-The Texans went out and grabbed one of the best pass rush prospects the draft has produced in the past 10 years in Jadeveon Clowney. Clowney so far looks worthy of the hope and should give the Texans an edge rusher who can be among the best in the league when he gets to his prime. Whether that starts week 1 or not is up for debate, but pass rushers are one position who can excel as rookies. Opposite Clowney will be 4th year OLB Brooks Reed. Reed flashed strong pass rush ability as a rookie, but hasn’t been able to replicate that success since. He can still be a dangerous guy if teams are too focused on Clowney and Watt, but he’s still average at best right now. What could be intriguing is when former first round pick Whitney Mercilus is on the field, he has 13 sacks in two years and has shown to be a decent pass rusher. The Texans could use all 3 OLB’s on the field together and they can also rotate them to keep them fresh. Another thing that we could see is Mercilus playing some of Clowney’s ROLB role to give the Texans a strong presence to go up against Trent Williams, while Clowney moves over to the left side to face Tyler Polumbus (while having J.J. Watt next to him).

Advantage: Redskins, The Texans OLB’s might end up being pretty good this year and if Clowney reaches his potential they could be great, but the Redskins have two proven commodities and an intriguing 3rd option of their own. It’s not a major advantage here, but probably at least moderate.

Inside Linebackers:

-The Redskins may have a really nice find in 3rd year ILB Keenan Robinson who will take over for London Fletcher in the middle of this defense. Robinson has looked good in the preseason and camp and he displays really good athleticism in getting to the football. Next to Robinson will be Perry Riley who is coming off a poor season. Riley is athletic and can be a thumper as well, but too often he lacks the instincts to make the play. He’ll have some good games or stretches from time to time, but at best he’s an average ILB.

-The Texans have lost Brian Cushing to injuries quite a bit in recent years, but when he’s healthy Cushing is one of the better ILB’s in the game and can be a true difference maker. Though his outlook over the course of the season could be murky, with him healthy heading into week 1, that is a huge plus for the Texans defense. The other ILB spot figures to be more fluid between any of the additional 4 ILB’s on the roster depending on match-ups. Also, reports are that OLB Whitney Mercilus will also play inside some, likely with the idea of having him blitz up the middle.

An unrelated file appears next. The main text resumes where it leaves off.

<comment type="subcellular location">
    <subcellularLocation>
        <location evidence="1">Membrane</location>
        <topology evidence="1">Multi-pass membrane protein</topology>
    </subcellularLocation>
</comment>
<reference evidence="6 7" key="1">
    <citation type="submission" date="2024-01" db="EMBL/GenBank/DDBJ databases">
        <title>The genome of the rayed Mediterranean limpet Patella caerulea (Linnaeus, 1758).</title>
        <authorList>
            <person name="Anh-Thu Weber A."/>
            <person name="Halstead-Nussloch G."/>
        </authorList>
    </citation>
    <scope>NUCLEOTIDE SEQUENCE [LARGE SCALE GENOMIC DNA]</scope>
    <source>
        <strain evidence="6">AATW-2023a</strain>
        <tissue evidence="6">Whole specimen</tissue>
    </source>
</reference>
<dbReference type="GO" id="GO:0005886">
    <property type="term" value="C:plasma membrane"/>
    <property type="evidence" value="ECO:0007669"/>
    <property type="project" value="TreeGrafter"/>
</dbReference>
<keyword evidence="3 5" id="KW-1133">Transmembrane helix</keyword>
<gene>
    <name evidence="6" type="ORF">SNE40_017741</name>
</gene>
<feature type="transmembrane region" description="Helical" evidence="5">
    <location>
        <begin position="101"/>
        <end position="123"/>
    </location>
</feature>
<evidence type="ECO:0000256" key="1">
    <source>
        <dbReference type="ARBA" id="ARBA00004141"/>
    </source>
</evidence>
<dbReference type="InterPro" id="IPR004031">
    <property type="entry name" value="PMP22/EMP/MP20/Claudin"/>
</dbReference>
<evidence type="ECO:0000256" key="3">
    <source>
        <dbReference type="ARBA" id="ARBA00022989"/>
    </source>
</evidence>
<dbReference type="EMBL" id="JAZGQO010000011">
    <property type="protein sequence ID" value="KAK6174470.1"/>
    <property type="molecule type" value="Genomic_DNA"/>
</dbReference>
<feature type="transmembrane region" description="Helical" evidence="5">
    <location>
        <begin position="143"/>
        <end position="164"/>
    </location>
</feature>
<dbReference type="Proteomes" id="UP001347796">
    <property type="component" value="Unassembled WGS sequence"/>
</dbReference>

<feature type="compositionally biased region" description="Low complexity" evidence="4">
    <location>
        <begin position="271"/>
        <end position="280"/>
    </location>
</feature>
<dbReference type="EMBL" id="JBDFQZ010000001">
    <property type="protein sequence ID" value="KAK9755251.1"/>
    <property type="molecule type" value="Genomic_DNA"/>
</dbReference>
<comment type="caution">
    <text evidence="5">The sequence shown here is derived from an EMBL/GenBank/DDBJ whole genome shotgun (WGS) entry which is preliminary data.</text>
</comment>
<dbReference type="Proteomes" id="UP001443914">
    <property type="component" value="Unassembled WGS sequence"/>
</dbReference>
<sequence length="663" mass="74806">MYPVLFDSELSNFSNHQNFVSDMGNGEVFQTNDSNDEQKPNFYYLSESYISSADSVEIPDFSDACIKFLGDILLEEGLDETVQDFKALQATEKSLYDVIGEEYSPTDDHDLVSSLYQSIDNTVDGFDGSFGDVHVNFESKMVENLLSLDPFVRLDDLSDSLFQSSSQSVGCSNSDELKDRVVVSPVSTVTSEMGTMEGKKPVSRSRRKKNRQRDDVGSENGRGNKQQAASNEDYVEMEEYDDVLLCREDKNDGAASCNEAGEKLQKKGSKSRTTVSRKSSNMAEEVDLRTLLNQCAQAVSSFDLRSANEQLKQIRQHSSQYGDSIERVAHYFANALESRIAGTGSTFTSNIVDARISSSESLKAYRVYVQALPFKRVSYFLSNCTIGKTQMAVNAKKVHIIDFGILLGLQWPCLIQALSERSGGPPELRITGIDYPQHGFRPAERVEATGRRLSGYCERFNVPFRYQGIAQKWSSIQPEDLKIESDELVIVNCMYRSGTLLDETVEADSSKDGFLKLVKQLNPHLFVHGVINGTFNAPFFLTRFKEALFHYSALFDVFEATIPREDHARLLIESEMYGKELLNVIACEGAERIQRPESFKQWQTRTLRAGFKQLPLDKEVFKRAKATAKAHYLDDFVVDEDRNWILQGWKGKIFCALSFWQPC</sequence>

Advantage: Texans, It’s only a small to medium edge considering the complete unknown at the 2nd ILB spot, but Cushing alone gives Houston the edge here. When he’s on the field he’s going to make plays, and will do so in every area. 


DeAngelo Hall is coming off arguably his best season as a pro and if he can continue to play like that the Redskins will be very happy with him as their top corner. David Amerson assumes the other starting corner role, after a rookie season that saw him struggle quite a bit, particularly against 2nd and 3rd receivers. He is coming off a strong preseason, but things could get interesting as he faces off versus some top receivers from time to time. Behind them the Redskins figure to be without Tracy Porter, leaving veteran E.J. Biggers and rookie Bashaud Breeland as the 3rd corner options.

-The Texans have a good starting pair of corners in Jonathan Joseph and Kareem Jackson, though Joseph is coming off an injury so there is a question mark there. Behind them the Texans corners are very untested, with 2nd year A.J. Bouye likely set as the 3rd corner.